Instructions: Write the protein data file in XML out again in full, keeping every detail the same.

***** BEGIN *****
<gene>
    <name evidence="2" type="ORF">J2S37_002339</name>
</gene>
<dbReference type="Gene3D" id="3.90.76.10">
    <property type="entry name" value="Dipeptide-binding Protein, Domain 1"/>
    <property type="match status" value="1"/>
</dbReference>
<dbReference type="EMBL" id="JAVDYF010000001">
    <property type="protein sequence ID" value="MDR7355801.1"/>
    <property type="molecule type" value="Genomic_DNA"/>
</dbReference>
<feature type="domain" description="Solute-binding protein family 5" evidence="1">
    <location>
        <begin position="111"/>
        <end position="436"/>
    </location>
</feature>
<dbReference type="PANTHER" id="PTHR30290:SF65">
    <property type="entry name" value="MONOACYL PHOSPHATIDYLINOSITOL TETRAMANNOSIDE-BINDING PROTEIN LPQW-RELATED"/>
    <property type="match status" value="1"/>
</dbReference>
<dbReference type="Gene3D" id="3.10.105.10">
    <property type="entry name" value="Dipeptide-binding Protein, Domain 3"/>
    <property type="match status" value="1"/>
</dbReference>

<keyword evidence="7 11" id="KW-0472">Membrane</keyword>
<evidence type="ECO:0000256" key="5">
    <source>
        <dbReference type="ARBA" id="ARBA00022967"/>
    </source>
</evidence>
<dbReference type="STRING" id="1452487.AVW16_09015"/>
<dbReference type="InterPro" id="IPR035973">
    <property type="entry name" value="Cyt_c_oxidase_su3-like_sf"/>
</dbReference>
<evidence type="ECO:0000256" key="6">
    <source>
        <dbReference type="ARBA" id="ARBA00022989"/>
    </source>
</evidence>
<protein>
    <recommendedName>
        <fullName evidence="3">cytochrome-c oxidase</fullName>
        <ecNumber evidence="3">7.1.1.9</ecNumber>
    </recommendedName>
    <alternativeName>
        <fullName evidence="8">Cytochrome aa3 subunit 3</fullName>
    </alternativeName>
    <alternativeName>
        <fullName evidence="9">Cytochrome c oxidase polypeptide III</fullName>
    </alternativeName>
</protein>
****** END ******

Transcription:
<gene>
    <name evidence="2" type="ORF">J2S37_002339</name>
</gene>
<dbReference type="Gene3D" id="3.90.76.10">
    <property type="entry name" value="Dipeptide-binding Protein, Domain 1"/>
    <property type="match status" value="1"/>
</dbReference>
<dbReference type="EMBL" id="JAVDYF010000001">
    <property type="protein sequence ID" value="MDR7355801.1"/>
    <property type="molecule type" value="Genomic_DNA"/>
</dbReference>
<feature type="domain" description="Solute-binding protein family 5" evidence="1">
    <location>
        <begin position="111"/>
        <end position="436"/>
    </location>
</feature>
<dbReference type="PANTHER" id="PTHR30290:SF65">
    <property type="entry name" value="MONOACYL PHOSPHATIDYLINOSITOL TETRAMANNOSIDE-BINDING PROTEIN LPQW-RELATED"/>
    <property type="match status" value="1"/>
</dbReference>
<dbReference type="Gene3D" id="3.10.105.10">
    <property type="entry name" value="Dipeptide-binding Protein, Domain 3"/>
    <property type="match status" value="1"/>
</dbReference>

<keyword evidence="7 11" id="KW-0472">Membrane</keyword>
<evidence type="ECO:0000256" key="5">
    <source>
        <dbReference type="ARBA" id="ARBA00022967"/>
    </source>
</evidence>
<dbReference type="STRING" id="1452487.AVW16_09015"/>
<dbReference type="InterPro" id="IPR035973">
    <property type="entry name" value="Cyt_c_oxidase_su3-like_sf"/>
</dbReference>
<evidence type="ECO:0000256" key="6">
    <source>
        <dbReference type="ARBA" id="ARBA00022989"/>
    </source>
</evidence>
<protein>
    <recommendedName>
        <fullName evidence="3">cytochrome-c oxidase</fullName>
        <ecNumber evidence="3">7.1.1.9</ecNumber>
    </recommendedName>
    <alternativeName>
        <fullName evidence="8">Cytochrome aa3 subunit 3</fullName>
    </alternativeName>
    <alternativeName>
        <fullName evidence="9">Cytochrome c oxidase polypeptide III</fullName>
    </alternativeName>
</protein>